Baseload power

Figure 1. Coal-fired power plants are typical baseload power providers.[1]

Baseload power refers to the minimum amount of electric power needed to be supplied to the electrical grid at any given time. Day to day trends of power usage need to be met by power plants, however it is not optimal for power plants to produce the maximum needed power at all times. Therefore there are baseload power plants like coal-fired power plants which provide the minimum needed electricity, and peaking power plants which meet the fluctuating needs. Demand for electricity fluctuates vastly throughout a day, so baseload power is not necessarily enough. The grid requires the use of peaking power, which is electricity supplied to match the varying demand in electricity.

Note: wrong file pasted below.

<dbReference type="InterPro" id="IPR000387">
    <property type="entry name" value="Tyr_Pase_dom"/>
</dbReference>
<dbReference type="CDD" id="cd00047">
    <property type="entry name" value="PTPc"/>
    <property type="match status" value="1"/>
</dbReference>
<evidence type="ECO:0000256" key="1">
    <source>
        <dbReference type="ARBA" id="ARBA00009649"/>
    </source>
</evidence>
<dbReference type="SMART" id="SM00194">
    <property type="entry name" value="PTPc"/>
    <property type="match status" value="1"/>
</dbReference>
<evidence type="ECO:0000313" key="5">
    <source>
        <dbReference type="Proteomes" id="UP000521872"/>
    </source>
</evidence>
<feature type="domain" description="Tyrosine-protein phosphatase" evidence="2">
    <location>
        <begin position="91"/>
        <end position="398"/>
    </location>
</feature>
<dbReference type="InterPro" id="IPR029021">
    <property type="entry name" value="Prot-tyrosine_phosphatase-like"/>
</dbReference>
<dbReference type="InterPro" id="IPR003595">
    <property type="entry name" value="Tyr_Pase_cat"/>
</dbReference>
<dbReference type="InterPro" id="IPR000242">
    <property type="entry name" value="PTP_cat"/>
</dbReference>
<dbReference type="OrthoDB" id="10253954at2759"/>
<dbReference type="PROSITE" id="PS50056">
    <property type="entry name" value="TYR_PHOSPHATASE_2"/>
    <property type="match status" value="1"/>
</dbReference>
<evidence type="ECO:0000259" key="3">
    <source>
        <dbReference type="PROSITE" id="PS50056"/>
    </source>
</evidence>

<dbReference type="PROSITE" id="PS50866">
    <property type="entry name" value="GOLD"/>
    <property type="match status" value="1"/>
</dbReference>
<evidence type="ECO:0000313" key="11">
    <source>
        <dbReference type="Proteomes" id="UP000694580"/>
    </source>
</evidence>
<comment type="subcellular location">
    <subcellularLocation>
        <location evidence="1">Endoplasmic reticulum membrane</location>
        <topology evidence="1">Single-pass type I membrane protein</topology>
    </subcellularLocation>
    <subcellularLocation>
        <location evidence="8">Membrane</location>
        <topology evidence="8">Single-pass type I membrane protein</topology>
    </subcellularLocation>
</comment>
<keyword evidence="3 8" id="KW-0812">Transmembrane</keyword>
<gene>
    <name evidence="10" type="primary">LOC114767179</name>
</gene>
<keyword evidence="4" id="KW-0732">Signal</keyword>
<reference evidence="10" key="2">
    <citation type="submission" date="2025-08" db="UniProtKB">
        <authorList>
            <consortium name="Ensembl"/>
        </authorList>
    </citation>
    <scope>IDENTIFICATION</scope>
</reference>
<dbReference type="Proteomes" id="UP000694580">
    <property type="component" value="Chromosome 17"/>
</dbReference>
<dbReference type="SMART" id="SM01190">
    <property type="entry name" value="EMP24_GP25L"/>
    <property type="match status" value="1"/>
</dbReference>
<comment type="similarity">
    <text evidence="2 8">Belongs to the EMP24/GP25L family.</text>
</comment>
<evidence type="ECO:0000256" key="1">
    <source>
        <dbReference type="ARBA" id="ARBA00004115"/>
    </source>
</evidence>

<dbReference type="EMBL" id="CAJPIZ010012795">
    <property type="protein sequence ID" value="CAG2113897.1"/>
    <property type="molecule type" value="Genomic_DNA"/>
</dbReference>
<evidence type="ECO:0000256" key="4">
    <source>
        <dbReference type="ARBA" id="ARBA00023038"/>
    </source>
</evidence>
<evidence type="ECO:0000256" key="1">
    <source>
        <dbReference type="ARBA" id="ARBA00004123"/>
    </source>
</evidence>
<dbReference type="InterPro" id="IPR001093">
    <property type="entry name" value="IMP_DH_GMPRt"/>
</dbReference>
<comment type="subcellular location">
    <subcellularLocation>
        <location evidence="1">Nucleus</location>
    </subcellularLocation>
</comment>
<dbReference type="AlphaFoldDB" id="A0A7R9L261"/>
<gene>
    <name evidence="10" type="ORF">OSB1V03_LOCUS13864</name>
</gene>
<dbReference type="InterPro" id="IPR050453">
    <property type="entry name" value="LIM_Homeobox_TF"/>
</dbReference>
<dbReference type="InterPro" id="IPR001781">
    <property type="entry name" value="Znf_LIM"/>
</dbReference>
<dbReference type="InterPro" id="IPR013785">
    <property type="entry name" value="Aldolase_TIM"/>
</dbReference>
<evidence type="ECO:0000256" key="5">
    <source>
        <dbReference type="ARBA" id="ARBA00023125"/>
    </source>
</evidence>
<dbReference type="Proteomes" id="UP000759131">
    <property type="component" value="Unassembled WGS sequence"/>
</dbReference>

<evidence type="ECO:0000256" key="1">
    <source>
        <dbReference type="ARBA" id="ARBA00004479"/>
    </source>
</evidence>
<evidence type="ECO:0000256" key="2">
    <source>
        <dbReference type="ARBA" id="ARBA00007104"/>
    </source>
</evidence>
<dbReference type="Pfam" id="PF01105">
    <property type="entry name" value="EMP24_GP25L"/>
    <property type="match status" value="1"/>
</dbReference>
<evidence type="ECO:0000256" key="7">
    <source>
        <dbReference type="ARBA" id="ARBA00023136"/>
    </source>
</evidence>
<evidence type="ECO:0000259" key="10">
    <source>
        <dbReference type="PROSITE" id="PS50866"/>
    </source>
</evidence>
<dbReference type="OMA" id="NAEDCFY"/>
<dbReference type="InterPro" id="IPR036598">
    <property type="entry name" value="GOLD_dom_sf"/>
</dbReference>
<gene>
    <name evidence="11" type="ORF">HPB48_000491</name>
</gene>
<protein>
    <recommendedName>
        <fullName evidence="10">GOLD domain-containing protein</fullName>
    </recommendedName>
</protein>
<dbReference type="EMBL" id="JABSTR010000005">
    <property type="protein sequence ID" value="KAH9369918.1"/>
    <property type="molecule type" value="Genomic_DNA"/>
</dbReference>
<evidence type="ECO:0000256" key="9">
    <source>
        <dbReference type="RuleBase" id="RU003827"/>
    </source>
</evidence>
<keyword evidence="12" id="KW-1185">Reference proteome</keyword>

Baseload power must be supplied by constant and reliable sources of electricity. They are sometimes dispatchable as well, in order to cover for unreliable intermittent electricity sources. Power plants that provide baseload power often run year round - therefore having a high capacity factor - and use non-renewable fuel. Some baseload power plants include coal-fired power plants and nuclear power plants.

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Authors and Editors

Jordan Hanania, Kailyn Stenhouse, Jason Donev
Last updated: September 18, 2015
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